Oregon’s congress has passed a law allowing Oregonian students to take ‘mental health days’ as excused absences. With this new law comes a new opportunity to reflect on the mental health of our country, our state, and our school, and how that can be improved to better people’s lives. (Below at right: some of the student activists that helped to pass the law).
Oregon, as it turns out, is one of the worst states in the country for mental health. In fact, it is the worst. A study in 2017 by Mental Health America found that Oregonians’ mental health is the lowest in the nation. Some large factors in that ranking include Oregon’s high numbers of homelessness and child abuse, and a lower percentage of high school graduation. Oregon also has the highest prevalence of mental illness in the nation, according to the National Alliance on Mental Illness. On top of that, the psychiatrists and therapists of Oregon are paid so little that there’s minimal incentive to practice, and the few that do practice have an overabundance of patients and little to no room for new clients. Insurance and cost can also affect mental health care: affordability and lack of access are the leading reasons that people can’t meet their needs for mental health services, according to the National Council for Behavioral Health in 2018. The public education system is one of the ways that kids can seek the care they need - but that’s not perfect, either. The Corvallis School District is changing the way it approaches mental health; it's removing private contractors, hiring more counselors, and appropriating more funds to the issue, including from the money coming in from the recent bond and the Student Success Act.
Here at Crescent Valley, people have many varying perspectives on mental health and what can be done to improve. The Crier asked several people with various roles around CV about their ideas and views on these topics and how things could be improved in our district.
“Our district is one of the few in our state that has a mental health coordinator, and which has made it a huge priority, and that’s been led largely by our counselors. It’s definitely a priority for our district going forward.”
- Mr. Strowbridge
“Staff this summer underwent training for mental health and care, and there’s been talk among staff about it as well. Our district has been making it a priority, for sure, and we have some proactive measures in place with multiple counselors and staff training. Mental health is definitely important for our district.” - Ms. Stone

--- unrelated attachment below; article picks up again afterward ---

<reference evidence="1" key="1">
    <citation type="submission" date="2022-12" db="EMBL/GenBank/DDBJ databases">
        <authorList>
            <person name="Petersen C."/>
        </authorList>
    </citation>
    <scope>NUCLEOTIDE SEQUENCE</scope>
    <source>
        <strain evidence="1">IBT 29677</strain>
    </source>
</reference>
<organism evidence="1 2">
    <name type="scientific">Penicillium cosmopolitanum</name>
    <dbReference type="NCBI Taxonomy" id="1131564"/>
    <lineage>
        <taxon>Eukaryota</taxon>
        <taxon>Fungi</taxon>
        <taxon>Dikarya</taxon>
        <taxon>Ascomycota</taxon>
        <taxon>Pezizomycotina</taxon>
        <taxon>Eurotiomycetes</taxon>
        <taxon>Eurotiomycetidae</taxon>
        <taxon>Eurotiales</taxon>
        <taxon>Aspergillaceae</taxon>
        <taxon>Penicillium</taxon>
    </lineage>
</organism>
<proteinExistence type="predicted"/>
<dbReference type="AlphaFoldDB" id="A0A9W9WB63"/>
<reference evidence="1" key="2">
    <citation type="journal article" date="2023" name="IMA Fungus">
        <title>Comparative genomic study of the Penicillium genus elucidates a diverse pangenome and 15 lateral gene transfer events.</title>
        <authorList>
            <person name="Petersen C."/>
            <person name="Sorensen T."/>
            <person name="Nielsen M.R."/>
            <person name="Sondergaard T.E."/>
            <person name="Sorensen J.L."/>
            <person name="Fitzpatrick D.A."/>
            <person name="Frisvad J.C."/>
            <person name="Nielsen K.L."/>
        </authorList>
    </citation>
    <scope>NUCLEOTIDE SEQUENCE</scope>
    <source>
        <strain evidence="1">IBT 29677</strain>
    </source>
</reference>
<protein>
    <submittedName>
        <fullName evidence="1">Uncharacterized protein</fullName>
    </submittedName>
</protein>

“Advertising what resources and rights people have would be good, and I think that would make students more aware - of the mental health days, et cetera.” - Trevor Adams, ASB co-president
“I believe the district should invest heavily in mental health resources at the elementary and middle school level. I know we have needs that need to be addressed at the high school level, but if we can address student’s needs when they’re younger, they’ll be better equipped to deal with stressors as they get older as well.”
- Mr. Stair
“The district could work to be more proactive in teaching all students how to take care of their mental health, so they don’t need to have those services. It should be just as important as Algebra 1 for students. I agree with Mr. Stair: it starts even in kindergarten, when kids are learning how to cope with things that come up in their lives. That is being addressed - 10 years ago, we only had 2 elementary school counselors in the district, and now we have 8.” - Robbie Cox, counselor
“I really think we need mental health-specific counselors. I personally feel that I have a strong understanding of mental health, but I think I’m in the minority there. There needs to be a greater push for better teacher training on mental health.” - Mr. Perley
“Our school district largely thinks of mental illness as a trophy cause, by doing awareness activities and patronizing the issue. The students who are really suffering feel that they’re unable to speak up, and teachers in classrooms aren’t as prepared to respond to mental illness in the classroom. It’s used as a reason for awareness or an activity day, but not enough is being actually done.” - Juliah Lyon
“We have extensive mental health resources at OSU, but they’re not really utilized by a majority of students on campus. Personally, I think that our advisors and counselors could receive training in mental health, to allow to mitigation and prevention instead of a reactive strategy... Freshman on campus, especially, are dealing with making decisions for some of the first times in their lives, and that can also be stressful... Stress is one of the major factors in high suicide rates, and stress about performance and grades definitely contributes to that. All of those things are problems at the high school level as well.” - Mr. Kelly, student teacher and OSU student
Major sources can be accessed at these sites:
There are many emergency resources available to anyone in crisis.
Listed below are just a few.
The National Suicide Prevention Hotline: Call 1-800-273-8255, or go to https://suicidepreventionlifeline.org for more resources.
Crisis Text Line: text HOME to 741741 for a text conversation with a trained crisis counselor.
The Trevor Project Hotline: Call 1-866-488-7386 or go to https://www.thetrevorproject.org for a text chat and other resources. The Trevor Project is dedicated largely to preventing suicide in the LGBTQ+ community, which has far higher rates of suicide than other demographics.
SAMHSA (Substance Abuse and Mental Health Services Administration) Hotline: 1-800-662-4357. This line will give you information about mental health services and treatment in your area - it’s not a crisis line, but can help put you in touch with resources.
Our CV counselors are also great resources, and can help you get other services if needed as well.
- Kate Voltz